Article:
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Art Deco Cameras

Jiffy Kodak V.P.


Jiffy Kodak V.P.
Jiffy Kodak V.P.
Manufacturer: Kodak
Produced: 1935 - 1942
Classification:Medium Format
Body Type:Folding Strut
Film Type:127
Film Width:46mm
ImageSize:1⅝ x 2½ in
No. of Images:8
Lens Type:Doublet
Focus Type:Fixed
Focal Length:70mm
Focal Range:10ft - inf.
Aperture Type:Multihole
Aperture:f/11 and f/16
Shutter Type :Jiffy V.P.
Shutter Speeds:T, I(1/50) sec
Size Closed (w x h x d):63 x 140 x 33 mm
Size Open (w x h x d):85 x 140 x 87 mm

Art Deco Credentials

star star star star
Significant: Pronounced and self evident

I consider this camera to warrant 4 stars for the following attributes:


The camera body is made from moulded Bakelite plastic body with with linear raised striped pattern. The lens panel is also made from Bakelite and has a shallow piramid shape on it. The folding frame finder is chromed. It looks similar to Kodak Bantam f/6.3 model. The Streamline Moderne design was by Walter Dorwin Teague, a noted industrial design pioneer going back to the 1930's. Teague was responsible for the design of the famous Sparton table radios, a revamp of the Texaco gas station and logo, TWA identity and early Polaroid cameras. The streamlining effect was achieved by rounding the corners and by having no extraneous decoration.

How to Use

Find the User Manual here.

This camera takes 127 film which is still available from select outlets - search for 'Rera Pan 100-127' which is a black & white film. For those photographers in the UK, try Nick & Trick photographic services. If you want to use a particular type of film which is not available commercially, then you can cut your own 127 film from any 120 film. See my page on 'How to cut 127 film from 120 film'.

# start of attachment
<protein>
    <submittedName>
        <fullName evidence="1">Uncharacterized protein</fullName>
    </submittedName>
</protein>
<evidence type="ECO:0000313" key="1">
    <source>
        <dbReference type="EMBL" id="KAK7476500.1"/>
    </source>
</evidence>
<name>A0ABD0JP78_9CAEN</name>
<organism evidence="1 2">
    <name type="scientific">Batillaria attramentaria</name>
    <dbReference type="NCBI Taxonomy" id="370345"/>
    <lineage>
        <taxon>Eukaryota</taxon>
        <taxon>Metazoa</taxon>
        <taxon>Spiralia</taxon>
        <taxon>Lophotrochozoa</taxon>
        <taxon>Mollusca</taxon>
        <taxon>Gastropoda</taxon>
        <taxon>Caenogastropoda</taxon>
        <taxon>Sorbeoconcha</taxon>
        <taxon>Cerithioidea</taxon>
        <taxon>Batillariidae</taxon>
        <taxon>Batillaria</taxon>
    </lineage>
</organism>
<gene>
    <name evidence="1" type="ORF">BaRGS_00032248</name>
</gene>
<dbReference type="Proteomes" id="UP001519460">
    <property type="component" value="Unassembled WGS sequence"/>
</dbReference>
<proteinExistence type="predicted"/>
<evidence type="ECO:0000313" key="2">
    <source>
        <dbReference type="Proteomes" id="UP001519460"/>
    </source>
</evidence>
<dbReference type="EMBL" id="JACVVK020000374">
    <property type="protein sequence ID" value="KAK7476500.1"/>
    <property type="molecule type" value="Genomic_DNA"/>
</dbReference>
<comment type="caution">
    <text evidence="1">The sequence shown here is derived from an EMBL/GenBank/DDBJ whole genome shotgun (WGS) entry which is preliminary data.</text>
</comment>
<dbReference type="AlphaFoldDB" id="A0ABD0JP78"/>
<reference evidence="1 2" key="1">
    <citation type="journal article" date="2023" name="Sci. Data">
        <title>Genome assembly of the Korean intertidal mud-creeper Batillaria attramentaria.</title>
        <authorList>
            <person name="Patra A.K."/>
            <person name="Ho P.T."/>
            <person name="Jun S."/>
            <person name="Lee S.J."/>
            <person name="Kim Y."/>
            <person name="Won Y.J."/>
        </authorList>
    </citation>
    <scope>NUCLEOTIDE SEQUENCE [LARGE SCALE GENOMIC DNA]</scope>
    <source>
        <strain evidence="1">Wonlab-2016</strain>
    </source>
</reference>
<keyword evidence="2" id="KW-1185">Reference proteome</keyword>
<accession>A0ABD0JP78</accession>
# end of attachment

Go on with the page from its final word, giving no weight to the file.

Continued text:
If you don't want to bother with an exposure meter, follow the guide shown. It is based on the 'Sunny 16' rule. Film is so forgiving and will produce acceptable results even when overexposed by 2 or 3 stops or underexposed by 1 stop.

Remember that the exposure guide in the camera user manual may not be helpful as it is based on the use of old film with a low ISO value.

The table assumes that the sun is at least 30 degrees above the horizon - that's 10am - 5pm on a summer's day in the UK.

If you are not sure about the light level, err on the side of overexposure - i.e. assume the smaller f number.

This camera has a choice of two aperture values - f/11 and f/16. The shutter speed is 1/50s

You may want to use a tripod to stop blur through shake.

Using ISO 100/125 film - shutter speed 1/50s

Weather ConditionsShadow DetailApertureExposure
with sharp edges
Tab Out
+2 Stop
SunnyDistinctTab Out
+1 Stop
Slight OvercastSoft around edgesTab Out
OvercastBarely visibleTab In
Heavy OvercastNoneTab In
-1 Stop
Open Shade
NoneTab In
-2 Stop